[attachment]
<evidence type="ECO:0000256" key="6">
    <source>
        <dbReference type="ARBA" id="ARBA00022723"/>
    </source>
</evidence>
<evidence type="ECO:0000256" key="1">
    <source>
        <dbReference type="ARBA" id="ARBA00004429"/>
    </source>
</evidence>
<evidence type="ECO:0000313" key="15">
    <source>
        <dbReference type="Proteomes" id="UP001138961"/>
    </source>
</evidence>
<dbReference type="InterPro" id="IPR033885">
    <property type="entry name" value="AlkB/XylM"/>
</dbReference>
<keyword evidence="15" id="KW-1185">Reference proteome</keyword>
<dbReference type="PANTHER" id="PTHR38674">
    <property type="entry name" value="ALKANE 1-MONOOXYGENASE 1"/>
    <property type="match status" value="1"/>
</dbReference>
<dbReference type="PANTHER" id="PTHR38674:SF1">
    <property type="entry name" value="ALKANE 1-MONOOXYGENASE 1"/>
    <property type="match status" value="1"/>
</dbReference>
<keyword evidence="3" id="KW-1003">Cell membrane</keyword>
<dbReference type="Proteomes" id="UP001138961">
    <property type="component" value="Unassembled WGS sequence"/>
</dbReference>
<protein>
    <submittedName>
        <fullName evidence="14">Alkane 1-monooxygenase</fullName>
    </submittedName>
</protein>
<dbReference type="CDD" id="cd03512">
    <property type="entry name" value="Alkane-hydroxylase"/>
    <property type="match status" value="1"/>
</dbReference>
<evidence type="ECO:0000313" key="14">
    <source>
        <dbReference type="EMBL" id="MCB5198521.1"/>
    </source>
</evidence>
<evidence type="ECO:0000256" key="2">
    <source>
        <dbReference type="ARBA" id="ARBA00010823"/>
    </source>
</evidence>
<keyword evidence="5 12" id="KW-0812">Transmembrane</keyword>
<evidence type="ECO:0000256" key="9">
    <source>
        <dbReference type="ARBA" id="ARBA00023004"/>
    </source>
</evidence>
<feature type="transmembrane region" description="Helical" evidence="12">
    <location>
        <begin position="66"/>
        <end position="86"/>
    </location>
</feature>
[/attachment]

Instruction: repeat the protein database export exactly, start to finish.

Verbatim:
<evidence type="ECO:0000256" key="6">
    <source>
        <dbReference type="ARBA" id="ARBA00022723"/>
    </source>
</evidence>
<evidence type="ECO:0000256" key="1">
    <source>
        <dbReference type="ARBA" id="ARBA00004429"/>
    </source>
</evidence>
<evidence type="ECO:0000313" key="15">
    <source>
        <dbReference type="Proteomes" id="UP001138961"/>
    </source>
</evidence>
<dbReference type="InterPro" id="IPR033885">
    <property type="entry name" value="AlkB/XylM"/>
</dbReference>
<keyword evidence="15" id="KW-1185">Reference proteome</keyword>
<dbReference type="PANTHER" id="PTHR38674">
    <property type="entry name" value="ALKANE 1-MONOOXYGENASE 1"/>
    <property type="match status" value="1"/>
</dbReference>
<dbReference type="PANTHER" id="PTHR38674:SF1">
    <property type="entry name" value="ALKANE 1-MONOOXYGENASE 1"/>
    <property type="match status" value="1"/>
</dbReference>
<keyword evidence="3" id="KW-1003">Cell membrane</keyword>
<dbReference type="Proteomes" id="UP001138961">
    <property type="component" value="Unassembled WGS sequence"/>
</dbReference>
<protein>
    <submittedName>
        <fullName evidence="14">Alkane 1-monooxygenase</fullName>
    </submittedName>
</protein>
<dbReference type="CDD" id="cd03512">
    <property type="entry name" value="Alkane-hydroxylase"/>
    <property type="match status" value="1"/>
</dbReference>
<evidence type="ECO:0000313" key="14">
    <source>
        <dbReference type="EMBL" id="MCB5198521.1"/>
    </source>
</evidence>
<evidence type="ECO:0000256" key="2">
    <source>
        <dbReference type="ARBA" id="ARBA00010823"/>
    </source>
</evidence>
<keyword evidence="5 12" id="KW-0812">Transmembrane</keyword>
<evidence type="ECO:0000256" key="9">
    <source>
        <dbReference type="ARBA" id="ARBA00023004"/>
    </source>
</evidence>
<feature type="transmembrane region" description="Helical" evidence="12">
    <location>
        <begin position="66"/>
        <end position="86"/>
    </location>
</feature>